Ironically when I made my first recordings myself, just testing it out on the phone, before the app went live, they were all about confidence. I was part of an action learning group and the group had asked me ‘Where has your new found confidence come from?’. I recorded a test Mental Snapp on this which was my first recording. I’ve used this kind of idea in the on boarding process and also in the way that we introduce the concept of recording to people. It is a bit of a leap for some people, sure, and it’s not going to be for everyone. That said, everyone has a grain of confidence, and the essence of Mental Snapp is that it’s not about what you can’t do, it’s about what you can. If you tell yourself – or if you tell people – they can do it, they have strength inside themselves and it’s amazing how true that becomes. I interviewed a user on Skype last summer who said that she hadn’t been able to use Skype at all before using Mental Snapp and now she was communicating with her friends online. So the question I was asking myself ‘Where does this new found confidence come from?’ can apply to people at all stages of their Mental Snapp journey and we always want to be building people up and encouraging them to go further on their journeys.

I started to notice an effect almost straight away in terms of the relief that I felt that I was recording and making a difference. I have always found recording and telling my story important. Knowing that I have documented makes a big difference to me. However, the further benefits of feeling kinder to myself took a bit more time to develop – I would say about two weeks – but they have continued both when I have continued to use the app and even when I have taken breaks and then come back to it later. I would say that I am a very different person now to the one who made that first recording about confidence way back two years ago.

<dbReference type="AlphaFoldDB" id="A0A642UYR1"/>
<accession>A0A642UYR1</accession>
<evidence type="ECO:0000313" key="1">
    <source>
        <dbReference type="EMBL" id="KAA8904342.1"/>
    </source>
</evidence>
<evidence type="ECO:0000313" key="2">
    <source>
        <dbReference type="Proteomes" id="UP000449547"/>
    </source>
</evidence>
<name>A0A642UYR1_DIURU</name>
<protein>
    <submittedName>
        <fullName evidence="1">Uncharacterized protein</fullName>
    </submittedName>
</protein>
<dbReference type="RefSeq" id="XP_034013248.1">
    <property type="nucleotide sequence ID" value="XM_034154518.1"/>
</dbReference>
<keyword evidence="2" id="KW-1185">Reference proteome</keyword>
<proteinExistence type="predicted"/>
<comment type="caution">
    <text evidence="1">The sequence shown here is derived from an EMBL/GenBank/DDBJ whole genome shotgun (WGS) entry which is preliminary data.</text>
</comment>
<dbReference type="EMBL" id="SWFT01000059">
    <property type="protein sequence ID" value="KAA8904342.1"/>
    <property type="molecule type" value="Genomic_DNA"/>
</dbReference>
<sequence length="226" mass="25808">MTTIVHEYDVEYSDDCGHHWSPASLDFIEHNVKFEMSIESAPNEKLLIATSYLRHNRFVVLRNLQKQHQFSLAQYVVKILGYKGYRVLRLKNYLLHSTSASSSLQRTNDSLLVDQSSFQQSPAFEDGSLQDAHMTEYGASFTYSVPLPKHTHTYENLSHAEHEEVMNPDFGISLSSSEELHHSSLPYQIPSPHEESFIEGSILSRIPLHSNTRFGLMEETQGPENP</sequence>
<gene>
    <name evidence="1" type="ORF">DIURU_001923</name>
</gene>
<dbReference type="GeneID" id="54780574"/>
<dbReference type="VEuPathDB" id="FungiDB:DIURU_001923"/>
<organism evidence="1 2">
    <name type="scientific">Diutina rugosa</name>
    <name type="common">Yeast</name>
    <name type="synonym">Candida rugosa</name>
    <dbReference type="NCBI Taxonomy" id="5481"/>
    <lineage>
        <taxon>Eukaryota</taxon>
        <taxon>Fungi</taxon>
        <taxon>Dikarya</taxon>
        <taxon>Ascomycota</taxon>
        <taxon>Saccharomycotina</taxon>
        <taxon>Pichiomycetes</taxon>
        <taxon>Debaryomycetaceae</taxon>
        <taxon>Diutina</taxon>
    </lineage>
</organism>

I’ve got so many plans! There are things that I want to implement myself and thoughts that our users have contributed. We have been working with an agency, General Assembly, who have interviewed users and developed a bunch of new and exciting features to help people gain better insight from the videos they make. I’d like to introduce a check in that can be done monthly or as required. There are always improvements to be made, but the most important thing is that they aren’t just coming out of thin air, we want to always be listening to and accountable to our users and how they want to use the app so that it fits into their day-to-day life and makes a big difference in helping them to actively manage their mental health.

It’s so interesting hearing about how the app was formed and about how Hannah came up for the idea for something so useful – and what better day to celebrate Hannah’s talent then on International Women’s Day?


Mental health is an extremely important issue in our day in age, especially when we live in a world where people are lonelier than ever despite having the whole world at their fingertips via a phone or laptop. Luckily, this is where Mental Snapp comes in.

Mental Snapp is a brand new app which bridges the gap between modern technology and mental health. In a nutshell, you use the app on a daily basis to record your feelings by filming videos simply just talking about your feelings and how your day has gone. It’s a great way to get in touch with yourself and is a modern take on checking in on how your doing and feeling.

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The videos are entirely private, but depending on what tags you use, the app comes up with responses and prompts for what to record next. You have the opportunity to rate your mood, name your feelings and add a subject area regarding what you are recording about, be that stress or how well you’re sleeping.